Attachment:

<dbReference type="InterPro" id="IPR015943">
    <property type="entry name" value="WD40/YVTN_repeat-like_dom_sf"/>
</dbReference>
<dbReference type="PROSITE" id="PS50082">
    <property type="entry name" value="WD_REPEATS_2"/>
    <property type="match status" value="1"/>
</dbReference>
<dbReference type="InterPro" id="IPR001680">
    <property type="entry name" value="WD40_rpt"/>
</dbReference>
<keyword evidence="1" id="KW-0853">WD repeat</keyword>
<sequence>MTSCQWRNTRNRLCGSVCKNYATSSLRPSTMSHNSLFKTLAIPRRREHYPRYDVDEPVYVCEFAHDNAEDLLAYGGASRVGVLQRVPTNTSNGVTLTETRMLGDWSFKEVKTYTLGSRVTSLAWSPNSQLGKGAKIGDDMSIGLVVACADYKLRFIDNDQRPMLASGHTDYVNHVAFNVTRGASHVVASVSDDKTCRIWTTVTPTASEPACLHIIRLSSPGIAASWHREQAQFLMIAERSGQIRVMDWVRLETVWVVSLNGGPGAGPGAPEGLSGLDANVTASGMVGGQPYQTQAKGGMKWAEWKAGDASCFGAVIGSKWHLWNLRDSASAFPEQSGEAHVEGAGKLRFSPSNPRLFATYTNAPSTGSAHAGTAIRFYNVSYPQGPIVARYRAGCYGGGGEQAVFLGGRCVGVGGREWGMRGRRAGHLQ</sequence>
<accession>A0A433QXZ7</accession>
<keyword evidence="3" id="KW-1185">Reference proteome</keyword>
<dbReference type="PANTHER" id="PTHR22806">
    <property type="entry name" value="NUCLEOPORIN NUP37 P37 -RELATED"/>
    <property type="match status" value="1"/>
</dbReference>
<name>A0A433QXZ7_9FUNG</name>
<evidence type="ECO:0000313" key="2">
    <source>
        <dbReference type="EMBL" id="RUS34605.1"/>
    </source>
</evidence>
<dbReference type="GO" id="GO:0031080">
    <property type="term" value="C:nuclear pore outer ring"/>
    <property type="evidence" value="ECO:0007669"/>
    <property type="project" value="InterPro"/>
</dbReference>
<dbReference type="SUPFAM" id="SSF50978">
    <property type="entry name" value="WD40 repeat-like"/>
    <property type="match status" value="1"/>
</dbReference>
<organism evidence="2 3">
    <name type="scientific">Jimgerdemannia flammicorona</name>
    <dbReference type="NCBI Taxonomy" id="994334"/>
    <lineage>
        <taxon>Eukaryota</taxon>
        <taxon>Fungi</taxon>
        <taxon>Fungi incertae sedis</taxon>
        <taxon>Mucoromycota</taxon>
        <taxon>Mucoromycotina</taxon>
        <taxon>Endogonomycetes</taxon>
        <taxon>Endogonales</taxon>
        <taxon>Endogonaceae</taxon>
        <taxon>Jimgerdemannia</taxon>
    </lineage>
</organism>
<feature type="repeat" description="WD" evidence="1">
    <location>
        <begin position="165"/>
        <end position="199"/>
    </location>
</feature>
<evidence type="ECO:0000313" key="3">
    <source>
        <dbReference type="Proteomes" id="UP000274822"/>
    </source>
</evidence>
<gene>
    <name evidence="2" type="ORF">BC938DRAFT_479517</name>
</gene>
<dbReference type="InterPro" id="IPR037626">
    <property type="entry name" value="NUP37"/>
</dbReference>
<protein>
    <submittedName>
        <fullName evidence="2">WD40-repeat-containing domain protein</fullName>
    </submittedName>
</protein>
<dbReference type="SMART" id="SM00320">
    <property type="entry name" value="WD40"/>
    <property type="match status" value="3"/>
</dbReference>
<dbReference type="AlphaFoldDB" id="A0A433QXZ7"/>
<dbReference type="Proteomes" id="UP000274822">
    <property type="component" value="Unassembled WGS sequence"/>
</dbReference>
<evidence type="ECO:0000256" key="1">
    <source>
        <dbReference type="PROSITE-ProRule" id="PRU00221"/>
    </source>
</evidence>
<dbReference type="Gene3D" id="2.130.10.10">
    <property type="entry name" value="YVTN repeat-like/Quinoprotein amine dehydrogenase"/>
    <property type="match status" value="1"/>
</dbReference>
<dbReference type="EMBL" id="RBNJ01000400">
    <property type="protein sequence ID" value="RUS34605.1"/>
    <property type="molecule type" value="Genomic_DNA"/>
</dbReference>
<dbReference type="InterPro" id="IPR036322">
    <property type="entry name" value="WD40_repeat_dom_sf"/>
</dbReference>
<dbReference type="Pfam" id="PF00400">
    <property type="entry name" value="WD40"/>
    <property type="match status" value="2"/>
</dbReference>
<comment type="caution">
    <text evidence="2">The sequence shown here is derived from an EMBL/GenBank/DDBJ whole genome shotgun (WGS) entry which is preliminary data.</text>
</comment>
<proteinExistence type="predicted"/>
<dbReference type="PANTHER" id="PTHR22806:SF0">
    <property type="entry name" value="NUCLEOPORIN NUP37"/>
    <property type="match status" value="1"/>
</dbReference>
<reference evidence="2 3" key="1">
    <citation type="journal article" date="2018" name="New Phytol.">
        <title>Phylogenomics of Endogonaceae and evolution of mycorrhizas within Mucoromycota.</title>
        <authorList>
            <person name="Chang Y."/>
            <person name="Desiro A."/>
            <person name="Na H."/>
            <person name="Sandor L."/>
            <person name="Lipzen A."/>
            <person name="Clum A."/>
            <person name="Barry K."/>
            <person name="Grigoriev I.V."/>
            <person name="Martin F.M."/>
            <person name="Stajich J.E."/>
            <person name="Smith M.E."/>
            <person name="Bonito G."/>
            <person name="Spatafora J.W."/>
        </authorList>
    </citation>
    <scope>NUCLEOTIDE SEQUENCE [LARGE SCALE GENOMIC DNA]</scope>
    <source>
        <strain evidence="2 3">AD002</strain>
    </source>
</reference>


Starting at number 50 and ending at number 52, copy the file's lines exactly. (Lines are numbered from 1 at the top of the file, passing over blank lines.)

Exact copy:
    <location>
        <begin position="165"/>
        <end position="199"/>